âAlcohol is the new cigarettes,â says New York-based Ruby Warrington, author of Sober Curious and founder of Club SÃDA NYC, an alcohol-free event series for teetotallers and those considering abstinence. âThe same way smoking became a lot less glamorous, the more studies that come out about the long-term health implications of drinking, the harder it will be to justify the habit.â
Warrington reduced drinking when she started yoga, rarely drinks today and considers herself âsober curiousâ. âItâs about people choosing to question their relationship with alcohol,â she tells Vogue. âAbout the way they use it, the reasons why and the real impact on their overall wellbeing.â
Giving up alcohol might be a new trend, but itâs backed up by solid evidence of its health benefits. âThe safest level of drinking is none,â was the concluding communiquÃ© in the Global Burden of Disease Study published in The Lancet medical journal last year. The study reported that alcohol led to 2.8 million global deaths in 2016 and was the leading risk factor for death and disability in the 15-49 age group.
And there are plenty of people in the public eye putting this advice into practiceâlike American musician Anthony Rossomando, whose personal experience of giving up drinking led to co-writing Shallow, the Academy Award-winning song performed by Lady Gaga and Bradley Cooper in A Star is Born. âIt is the hardest, easiest song I ever wrote,â he tells Vogue. âI was known for being a âlife of the partyâ kind of drinker. But the flipside is I would also hide out and use alone, crash into a depressive state that I couldnât share with anyone.â He stopped drinking four years ago. âIt was a medical doctor who actually switched the light on in a dark corner of my mind. Sometimes itâs best to hear the thing we donât want to hear from someone we respect, without bias. I had convinced myself I was fine, while simultaneously couch surfing, breaking promises and dying on the inside.â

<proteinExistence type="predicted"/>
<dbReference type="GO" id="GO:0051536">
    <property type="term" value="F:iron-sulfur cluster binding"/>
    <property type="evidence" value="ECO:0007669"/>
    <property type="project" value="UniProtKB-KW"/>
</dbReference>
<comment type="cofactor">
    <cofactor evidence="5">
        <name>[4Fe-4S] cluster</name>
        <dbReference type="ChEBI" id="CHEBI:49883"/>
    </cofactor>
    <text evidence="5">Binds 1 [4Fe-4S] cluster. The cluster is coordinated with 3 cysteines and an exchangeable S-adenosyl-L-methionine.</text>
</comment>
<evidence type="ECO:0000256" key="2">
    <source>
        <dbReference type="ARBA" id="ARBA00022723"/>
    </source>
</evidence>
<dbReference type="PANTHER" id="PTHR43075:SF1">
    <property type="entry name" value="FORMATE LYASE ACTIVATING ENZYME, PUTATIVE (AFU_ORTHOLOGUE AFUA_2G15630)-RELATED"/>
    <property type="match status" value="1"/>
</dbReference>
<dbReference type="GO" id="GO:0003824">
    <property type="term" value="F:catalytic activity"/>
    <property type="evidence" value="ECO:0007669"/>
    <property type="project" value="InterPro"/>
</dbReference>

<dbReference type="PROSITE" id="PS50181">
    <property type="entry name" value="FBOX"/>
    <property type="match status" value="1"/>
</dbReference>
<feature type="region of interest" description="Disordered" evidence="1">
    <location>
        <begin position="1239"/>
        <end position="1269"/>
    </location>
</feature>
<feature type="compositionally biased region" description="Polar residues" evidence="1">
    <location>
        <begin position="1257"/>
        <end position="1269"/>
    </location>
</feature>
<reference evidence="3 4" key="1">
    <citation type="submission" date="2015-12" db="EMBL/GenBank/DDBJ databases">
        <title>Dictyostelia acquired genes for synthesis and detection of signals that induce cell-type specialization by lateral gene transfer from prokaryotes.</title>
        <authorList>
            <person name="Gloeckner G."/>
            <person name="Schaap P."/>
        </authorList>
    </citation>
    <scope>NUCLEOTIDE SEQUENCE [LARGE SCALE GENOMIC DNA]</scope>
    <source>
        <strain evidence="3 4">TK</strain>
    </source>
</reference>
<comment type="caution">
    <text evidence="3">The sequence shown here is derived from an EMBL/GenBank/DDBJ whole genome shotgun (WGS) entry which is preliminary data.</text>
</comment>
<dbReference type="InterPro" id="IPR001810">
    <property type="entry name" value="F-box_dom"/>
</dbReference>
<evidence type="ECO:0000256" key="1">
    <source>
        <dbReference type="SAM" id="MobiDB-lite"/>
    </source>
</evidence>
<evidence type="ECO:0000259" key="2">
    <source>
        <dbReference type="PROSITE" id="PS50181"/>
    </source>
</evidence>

Unless drinking trends are reversed, global consumption is set to rise
The World Health Organizationâs 2018 report on alcohol and health showed that 237 million men and 46 million women of the estimated 2.3 billion global drinkers in 2016 suffered from alcohol-attributed addiction, disease or injuryâpredominantly in Europe and the Americas. Worldwide, almost a billion drinkers are âheavy episodic drinkersââand although this figure has been going down, our current habits mean that the number is set to rise.
But better news is brewing. Over half (57 per cent or 3.1 billion people) of over-15s globally now abstain from drinking alcohol, while 12.5 per cent of the world population havenât had a drink in the past 12 months. Of the worldâs female population, 13.1 per cent declare themselves âformer drinkersâ, compared to 11.9 per cent of men. And according to the Office of National Statistics, the proportion of adults in the UK who say they drink alcohol is at its lowest level since 2005, with a two per cent rise in those not drinking at all.